Prior to Brexit, it was easy to take your dog to France from the UK. Since then, it is no longer as simple, but it is still a straightforward process – you can still take your dog to France. Find out the requirements for taking a dog to France from the UK, plus the different transport options available, regardless of whether you want to take your own car.
Paperwork to Take a Dog to France from the UK
Since Brexit, the main thing you need to take your dog to France is to get an EU animal health certificate from a vet. The certificate needs to be completed within 10 days of your entry to the EU.
To be issued this certificate, your pet will also require a microchip and a valid rabies vaccination, given at least 21 days before your date of travel.
Double check with your vet in advance that they can issue these certificates – only “official veterinarians” can issued them. I’ve heard reports that the fees are often quite high – double check in advance.
I’ve heard recommendations for Abbeywell Vets located in Folkestone, close to the Eurotunnel terminal and the Dover ferry port, thanks to their reasonable prices. You can request an EU animal health certificate online for collection when you arrive in Folkestone.
Note that this step isn’t required if you have an EU or Northern Ireland-issued pet passport for your pet, with an up-to-date rabies vaccine given within the EU or Northern Ireland.
Travelling to France with a Dog by Car
If you are travelling to France from England in your own car, there are two main options available that allow you to take your dog: either the Eurotunnel or a ferry.
Taking the Eurotunnel with a Dog
Probably the easiest way to travel to France with a pet (and return to England) is on the Eurotunnel.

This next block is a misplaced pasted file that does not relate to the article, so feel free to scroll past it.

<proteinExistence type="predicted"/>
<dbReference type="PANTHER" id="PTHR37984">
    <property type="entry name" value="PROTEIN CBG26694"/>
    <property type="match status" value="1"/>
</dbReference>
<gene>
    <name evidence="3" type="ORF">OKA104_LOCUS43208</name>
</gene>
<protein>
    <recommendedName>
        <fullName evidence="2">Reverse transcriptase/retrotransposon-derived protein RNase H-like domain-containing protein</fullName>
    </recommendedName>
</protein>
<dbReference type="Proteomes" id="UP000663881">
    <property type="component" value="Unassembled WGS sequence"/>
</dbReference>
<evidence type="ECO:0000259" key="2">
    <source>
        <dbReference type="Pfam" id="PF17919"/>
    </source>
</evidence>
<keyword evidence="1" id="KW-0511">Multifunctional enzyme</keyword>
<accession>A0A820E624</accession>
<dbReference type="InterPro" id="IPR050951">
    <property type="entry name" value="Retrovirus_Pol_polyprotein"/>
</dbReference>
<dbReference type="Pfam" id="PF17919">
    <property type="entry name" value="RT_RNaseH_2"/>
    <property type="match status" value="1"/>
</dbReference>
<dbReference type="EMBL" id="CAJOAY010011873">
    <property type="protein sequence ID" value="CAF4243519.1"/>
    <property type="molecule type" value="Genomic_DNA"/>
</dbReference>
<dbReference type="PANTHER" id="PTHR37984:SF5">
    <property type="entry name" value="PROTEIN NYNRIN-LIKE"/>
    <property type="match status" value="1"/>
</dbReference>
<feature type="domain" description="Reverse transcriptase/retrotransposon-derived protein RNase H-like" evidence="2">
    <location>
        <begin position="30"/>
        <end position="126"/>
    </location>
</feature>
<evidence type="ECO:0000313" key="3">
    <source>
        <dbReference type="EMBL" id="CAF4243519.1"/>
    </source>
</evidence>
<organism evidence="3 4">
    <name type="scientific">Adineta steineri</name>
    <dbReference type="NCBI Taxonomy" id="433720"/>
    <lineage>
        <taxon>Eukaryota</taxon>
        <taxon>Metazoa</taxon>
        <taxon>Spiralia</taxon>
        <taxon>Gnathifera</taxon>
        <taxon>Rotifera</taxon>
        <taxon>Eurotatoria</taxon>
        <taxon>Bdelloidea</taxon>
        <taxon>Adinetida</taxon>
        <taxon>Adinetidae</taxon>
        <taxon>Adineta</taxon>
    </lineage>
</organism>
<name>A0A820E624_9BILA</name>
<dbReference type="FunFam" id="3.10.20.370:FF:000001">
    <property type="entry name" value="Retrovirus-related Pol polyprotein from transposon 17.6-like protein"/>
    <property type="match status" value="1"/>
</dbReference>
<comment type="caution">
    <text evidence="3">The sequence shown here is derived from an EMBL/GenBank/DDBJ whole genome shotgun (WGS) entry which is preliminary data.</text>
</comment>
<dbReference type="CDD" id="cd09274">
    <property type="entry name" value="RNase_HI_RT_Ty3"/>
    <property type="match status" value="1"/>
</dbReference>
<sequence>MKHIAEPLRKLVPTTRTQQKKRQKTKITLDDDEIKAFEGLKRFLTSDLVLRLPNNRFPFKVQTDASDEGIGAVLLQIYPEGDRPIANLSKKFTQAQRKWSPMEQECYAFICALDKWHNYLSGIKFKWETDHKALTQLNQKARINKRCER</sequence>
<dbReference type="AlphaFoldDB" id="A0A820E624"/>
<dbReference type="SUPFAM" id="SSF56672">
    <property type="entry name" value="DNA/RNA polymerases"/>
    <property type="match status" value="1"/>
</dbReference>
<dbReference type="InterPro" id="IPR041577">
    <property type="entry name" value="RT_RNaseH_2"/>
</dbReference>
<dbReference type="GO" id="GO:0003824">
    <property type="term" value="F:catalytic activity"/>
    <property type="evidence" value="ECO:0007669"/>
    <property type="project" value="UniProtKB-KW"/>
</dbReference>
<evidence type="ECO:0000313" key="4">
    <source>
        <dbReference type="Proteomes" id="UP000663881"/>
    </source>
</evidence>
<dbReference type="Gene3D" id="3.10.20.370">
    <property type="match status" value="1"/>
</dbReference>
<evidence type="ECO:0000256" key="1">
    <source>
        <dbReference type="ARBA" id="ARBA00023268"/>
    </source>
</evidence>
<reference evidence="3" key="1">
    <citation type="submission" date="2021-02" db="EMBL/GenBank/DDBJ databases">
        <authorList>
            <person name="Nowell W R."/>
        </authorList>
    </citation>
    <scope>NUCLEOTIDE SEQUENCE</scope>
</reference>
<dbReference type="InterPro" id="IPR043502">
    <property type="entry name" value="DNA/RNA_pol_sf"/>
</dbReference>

If taking the Eurotunnel, your dog stays in your car along with you, and the actual crossing only takes 35 minutes, although you may need to queue. There is an additional charge of £22 per pet.
At both Folkestone (UK) and Calais (France), prior to checking in, you will need to report to the Pet Reception Centre. At this point your pet’s paperwork will be checked. Allow extra time for this step.
See further details on the Eurotunnel website.
Taking Dogs to France on the Ferry
The other alternative if you have your own vehicle is to take a cross channel ferry. There’s a wide variety of ferries available, departing from different ports in England and arriving in different ports in France.
The facilities onboard the ferries for pets vary. While some ferries require your pet to remain in your vehicle, other ferries have pet-friendly cabins and kennels. I compare the different options in my guide to taking dogs on the ferry to France.
If leaving your dog in your vehicle, it’s best to choose the shorter ferries during summer. However, a new development in 2023 has been the introduction of pet lounges on the P&O ferries between Dover and Calais.
Instead of leaving your dog in your car, you can travel together in the lounge, with access to an outside exercise deck. A fee applies for access, with only dogs allowed.
If taking a ferry with your dog to France, let the company know at the time of booking that you will be travelling with a pet. Fees for pets vary between £15 to £29 per pet.
Travelling to France with a Dog without a Car
It’s slightly trickier taking a dog to France from the UK, if you aren’t taking your car across the channel.
Are Dogs Allowed on the Eurostar to London?
One of the easiest ways to travel from London to Paris, if you aren’t taking along your own car, is by taking the Eurostar train. It’s even quick enough for a day-trip.
However, while dogs are allowed on trains in both England and France, unfortunately, dogs are not allowed on the Eurostar between London and Paris. There are no signs that this will change in the future.
Flying to France with a Dog
When travelling to France, it’s possible to fly to France from the UK with your small dog in the cabin.
There are some airlines that allow dogs to fly in the cabin when flying out of the UK. One option is Air France. While they don’t clearly state whether this is allowed in their pet policy, I’ve heard reports from multiple people that this is possible.
Unfortunately, though, no airlines allow dogs to fly in the cabin or as check-in baggage into the UK, so you’ll need to make different plans for your return journey.